Recall election: The people can request a recall election, but it’s a lengthy process and is not typically used during a regular election year.
Removal for absences: In a city structured like Wapato, sitting council members can remove council members who miss more than three regular meetings in a row without council permission. However, that’s dependent on absences and a willingness by the council to remove someone.
Resignation: Any public official can tender their resignation, but in the case of current Wapato leaders, it hasn’t happened yet. Despite calls for her removal and numerous votes of no confidence by council members, Alvarez-Roa has explicitly said she will not tender her resignation.
Vacancy: Council members can also appoint a new council member or mayor in the event that a vacancy is created. A vacancy happens when an official is no longer a registered voter of the city, refuses to take or renew their oath of office, or their election or appointment is declared void. Vacancy can also result from a felony conviction, conviction of any offense involving their official duties or, “whenever a judgment shall be obtained against the incumbent for breach of the condition of his or her official bond.,” according to state law.
Quo warranto process too long, likely to be ineffective and costly
Effectively the last legal option is the quo warranto process. A prosecuting attorney can use quo warranto to oust a person whose office is vacant, whose appointment is void or who unlawfully exercising the powers of a public office.
But Loginsky argues that the process would take too long to remove officials before the election. If it somehow did happen before the election, it would likely be ineffective and cause more harm than good.
Loginsky says In the unlikely event legal proceedings were somehow finalized prior to the 2019 election results being certified on Nov. 26, the replacement members would serve just a “handful of days” before the new council took over.
Quo warranto actions would also not apply to the whole leadership, just Perez, Cantu, Stephens, and Alvarez-Roa, whose appointments were invalid because they occurred at meetings that violated the state Open Public Meetings Act, according to the report.
Loginsky says while the initial appointments of Torres and Quintanilla-Bautista were also invalid, quo warranto wouldn’t apply to them because they were reappointed at a properly conducted special meeting.
In the event that Perez, Cantu, Stephens, and Alvarez-Roa were successfully removed using quo warranto in time to appoint new leaders before the newly-elected officials took over, there’s no predicting who would assume those positions in the meantime, the report said.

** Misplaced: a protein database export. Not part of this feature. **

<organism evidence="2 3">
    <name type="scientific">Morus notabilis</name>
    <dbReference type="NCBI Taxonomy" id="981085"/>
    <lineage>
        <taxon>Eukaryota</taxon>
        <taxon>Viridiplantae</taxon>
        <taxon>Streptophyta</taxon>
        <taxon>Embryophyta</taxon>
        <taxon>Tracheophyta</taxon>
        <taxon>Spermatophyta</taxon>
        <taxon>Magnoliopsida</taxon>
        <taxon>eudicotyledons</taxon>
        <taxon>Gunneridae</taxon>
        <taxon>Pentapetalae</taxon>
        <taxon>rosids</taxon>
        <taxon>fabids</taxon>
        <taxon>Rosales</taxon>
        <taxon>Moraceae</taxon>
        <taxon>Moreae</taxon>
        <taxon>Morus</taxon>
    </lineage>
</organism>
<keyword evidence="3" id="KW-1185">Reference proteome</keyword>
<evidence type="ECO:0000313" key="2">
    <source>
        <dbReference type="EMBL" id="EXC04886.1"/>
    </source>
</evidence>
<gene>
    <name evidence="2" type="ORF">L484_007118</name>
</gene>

“Neither the prosecuting attorney who filed the quo warranto action, the judge who entered the judgment of ouster, nor the electorate have any control over who the council members appoint,” Loginsky said in the report.
Remaining council members could reappoint the ousted members at a meeting that complies with the Open Public Meetings Act, the report said.
Additionally, Loginsky argues the ensuing legal battle as the mayor and council members fight against their removal could be costly to Wapato taxpayers.
“Unfortunately, a prosecuting attorney lacks the power to block a decision by the council to expend public resources,” Loginsky said in the report.
While it would be unconstitutional for leadership to bankroll their legal fight with city funds, the report says, there’s not much the prosecutor could do about it.
“Based upon the foregoing and Ms. Loginsky’s conclusions in her attached memorandum, I will refrain from filing Quo Warranto actions in an attempt to remove Wapato councilmembers from office,” Brusic said in the release.
Looking forward for Wapato
Despite barriers facing Brusic in the removal of city officials, he can still potentially file criminal charges against former and current city officials, as the investigations are still ongoing.
“I will continue to seek justice on the behalf of Wapato residents regarding any criminal law violations,” Brusic said in the release. “No one is above the law.”
However, filing criminal charges would not result in immediate removal. While a judge could impose conditions of release, “it is doubtful that the judge may bar an accused from performing the duties of mayor or council member while the charges are pending,” the report said.
Now, voters will take to their ballots in November to choose the next group of people to run their city, something Brusic said is crucial.
“This entire dark and demoralizing political period for the City of Wapato underscores how important each and every person’s vote is in electing public officials,” Brusic said in the release. “This authority and power granted to the people must be utilized competently and with full information and education of each and every candidate for political office.”